Fondin, Michelle. “What Are the 8 Limbs of Yoga?” Chopra, Chopra, 11 Mar. 2016, chopra.com/articles/what-are-the-8-limbs-of-yoga.

 

Justice, Lauren, et al. “Bridging Body and Mind: Considerations for Trauma-Informed Yoga.” International Journal of Yoga Therapy, vol. 28, no. 1, 2018, pp. 39–50., doi: 10.17761/2018-00017r2.

 

Marbach, Alexis, and Zabie Yamasaki. “The Journey to Heal: Understanding Trauma-Sensitive Yoga.” The Breathe Network, 26 Feb. 2019, www.thebreathenetwork.org/the-journey-to-heal-understanding-trauma-sensitive-yoga.

 

NurrieStearns, Mary, and Rick NurrieStearns. Yoga for Emotional Trauma: Meditations and Practices for Healing Pain and Suffering. New Harbinger Publications, Inc., 2013.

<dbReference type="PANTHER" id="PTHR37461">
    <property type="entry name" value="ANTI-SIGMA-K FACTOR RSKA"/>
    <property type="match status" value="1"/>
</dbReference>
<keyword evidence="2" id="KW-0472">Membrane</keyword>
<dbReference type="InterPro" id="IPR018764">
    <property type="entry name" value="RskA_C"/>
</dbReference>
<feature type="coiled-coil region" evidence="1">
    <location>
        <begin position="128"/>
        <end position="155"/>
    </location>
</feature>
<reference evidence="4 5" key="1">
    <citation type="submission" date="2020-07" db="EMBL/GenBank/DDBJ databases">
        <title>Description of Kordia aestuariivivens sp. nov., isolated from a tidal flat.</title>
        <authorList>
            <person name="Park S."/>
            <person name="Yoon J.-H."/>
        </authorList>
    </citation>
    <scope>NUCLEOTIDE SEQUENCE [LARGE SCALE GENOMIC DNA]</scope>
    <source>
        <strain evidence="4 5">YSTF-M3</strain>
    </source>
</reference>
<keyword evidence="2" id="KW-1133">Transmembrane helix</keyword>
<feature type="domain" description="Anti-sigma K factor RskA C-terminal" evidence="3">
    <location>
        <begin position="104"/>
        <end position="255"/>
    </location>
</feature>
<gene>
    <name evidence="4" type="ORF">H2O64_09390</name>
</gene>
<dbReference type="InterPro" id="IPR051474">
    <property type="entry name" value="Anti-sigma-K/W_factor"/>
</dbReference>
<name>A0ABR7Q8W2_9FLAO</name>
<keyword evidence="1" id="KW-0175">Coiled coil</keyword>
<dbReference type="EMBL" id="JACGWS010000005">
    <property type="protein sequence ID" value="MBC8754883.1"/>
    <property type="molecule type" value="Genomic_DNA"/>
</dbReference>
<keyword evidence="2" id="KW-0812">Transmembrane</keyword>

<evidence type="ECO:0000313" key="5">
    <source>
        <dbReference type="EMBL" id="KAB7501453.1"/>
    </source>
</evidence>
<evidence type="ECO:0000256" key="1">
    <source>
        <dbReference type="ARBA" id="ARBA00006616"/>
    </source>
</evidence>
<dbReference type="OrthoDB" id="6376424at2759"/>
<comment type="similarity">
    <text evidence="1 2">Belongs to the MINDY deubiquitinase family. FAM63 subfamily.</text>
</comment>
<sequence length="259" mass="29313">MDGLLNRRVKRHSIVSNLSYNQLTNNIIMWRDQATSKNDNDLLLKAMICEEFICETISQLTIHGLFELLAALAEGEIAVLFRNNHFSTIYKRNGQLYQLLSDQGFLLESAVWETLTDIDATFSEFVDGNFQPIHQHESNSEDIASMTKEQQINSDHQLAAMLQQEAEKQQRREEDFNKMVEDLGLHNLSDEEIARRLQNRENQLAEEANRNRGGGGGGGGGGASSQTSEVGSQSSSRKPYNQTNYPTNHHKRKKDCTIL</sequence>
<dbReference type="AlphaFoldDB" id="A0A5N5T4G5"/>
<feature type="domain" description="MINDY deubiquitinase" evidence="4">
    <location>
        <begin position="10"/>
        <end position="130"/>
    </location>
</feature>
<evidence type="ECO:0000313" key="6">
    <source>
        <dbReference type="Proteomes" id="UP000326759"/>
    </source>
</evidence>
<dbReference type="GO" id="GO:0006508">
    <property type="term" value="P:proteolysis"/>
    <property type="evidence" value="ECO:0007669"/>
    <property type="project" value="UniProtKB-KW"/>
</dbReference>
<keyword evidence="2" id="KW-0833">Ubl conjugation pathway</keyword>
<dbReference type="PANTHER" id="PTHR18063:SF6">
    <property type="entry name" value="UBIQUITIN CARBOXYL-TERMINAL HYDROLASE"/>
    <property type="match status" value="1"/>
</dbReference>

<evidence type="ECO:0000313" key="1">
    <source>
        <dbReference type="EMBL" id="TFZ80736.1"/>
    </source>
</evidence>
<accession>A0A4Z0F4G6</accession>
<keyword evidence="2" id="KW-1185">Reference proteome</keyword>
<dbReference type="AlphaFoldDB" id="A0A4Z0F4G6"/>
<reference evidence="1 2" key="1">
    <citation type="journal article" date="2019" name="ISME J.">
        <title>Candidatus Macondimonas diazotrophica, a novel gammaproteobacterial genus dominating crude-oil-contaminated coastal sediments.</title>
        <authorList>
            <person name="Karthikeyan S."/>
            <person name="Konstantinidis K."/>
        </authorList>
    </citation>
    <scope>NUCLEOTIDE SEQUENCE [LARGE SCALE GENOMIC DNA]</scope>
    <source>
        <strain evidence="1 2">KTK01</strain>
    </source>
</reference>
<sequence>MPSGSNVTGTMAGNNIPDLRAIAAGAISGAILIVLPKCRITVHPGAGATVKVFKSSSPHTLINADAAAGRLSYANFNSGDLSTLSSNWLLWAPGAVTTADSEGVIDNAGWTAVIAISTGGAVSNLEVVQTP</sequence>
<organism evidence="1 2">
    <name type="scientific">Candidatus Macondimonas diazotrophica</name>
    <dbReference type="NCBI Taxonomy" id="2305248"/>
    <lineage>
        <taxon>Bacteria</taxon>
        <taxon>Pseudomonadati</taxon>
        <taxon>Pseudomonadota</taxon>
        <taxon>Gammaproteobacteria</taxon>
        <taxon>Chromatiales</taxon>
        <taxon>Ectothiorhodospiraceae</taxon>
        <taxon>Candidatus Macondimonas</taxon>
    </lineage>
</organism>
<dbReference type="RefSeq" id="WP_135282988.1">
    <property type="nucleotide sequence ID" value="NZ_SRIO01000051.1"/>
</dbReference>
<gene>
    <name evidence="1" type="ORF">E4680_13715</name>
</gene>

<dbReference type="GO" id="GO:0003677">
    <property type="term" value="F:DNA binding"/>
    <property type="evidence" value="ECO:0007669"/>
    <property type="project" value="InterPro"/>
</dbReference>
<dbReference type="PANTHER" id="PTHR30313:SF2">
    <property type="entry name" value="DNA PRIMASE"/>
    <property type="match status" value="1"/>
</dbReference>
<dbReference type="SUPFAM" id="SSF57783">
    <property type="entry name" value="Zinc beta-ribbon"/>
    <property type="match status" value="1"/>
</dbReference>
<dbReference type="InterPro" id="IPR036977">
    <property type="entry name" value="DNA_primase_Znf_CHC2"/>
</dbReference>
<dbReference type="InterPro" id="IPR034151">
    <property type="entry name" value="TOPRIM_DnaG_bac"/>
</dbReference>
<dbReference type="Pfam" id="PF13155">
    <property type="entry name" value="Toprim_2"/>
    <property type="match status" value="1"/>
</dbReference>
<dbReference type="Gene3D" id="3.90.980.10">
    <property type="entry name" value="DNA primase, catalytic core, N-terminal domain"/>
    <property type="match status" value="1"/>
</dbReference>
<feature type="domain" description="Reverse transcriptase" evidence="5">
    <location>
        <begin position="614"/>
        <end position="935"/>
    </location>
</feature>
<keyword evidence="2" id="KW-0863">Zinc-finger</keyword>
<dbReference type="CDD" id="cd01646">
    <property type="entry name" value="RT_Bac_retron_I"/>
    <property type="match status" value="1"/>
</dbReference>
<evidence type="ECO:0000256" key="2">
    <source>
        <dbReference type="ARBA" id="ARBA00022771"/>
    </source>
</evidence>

Pipolo, Jennifer. “Trauma: A Spiritual Approach.” The Institute for Aliveness. TIFA.

 

Satchidananda, Sri Swami . The Yoga Sūtras of Patañjali. Integral Yoga Publications, 2012.

 

Telles, Shirley, et al. “Managing Mental Health Disorders Resulting from Trauma through Yoga: A Review.” Depression Research and Treatment, vol. 2012, 2012, pp. 1–9., doi: 10.1155/2012/401513.

 

Yamasaki, Zabie. “AWBW Day of Wellness: Trauma Informed Yoga.” Transcending Sexual Trauma Through Yoga, awbw.org/wp-content/uploads/2016/03/1-TI-Yoga.pdf.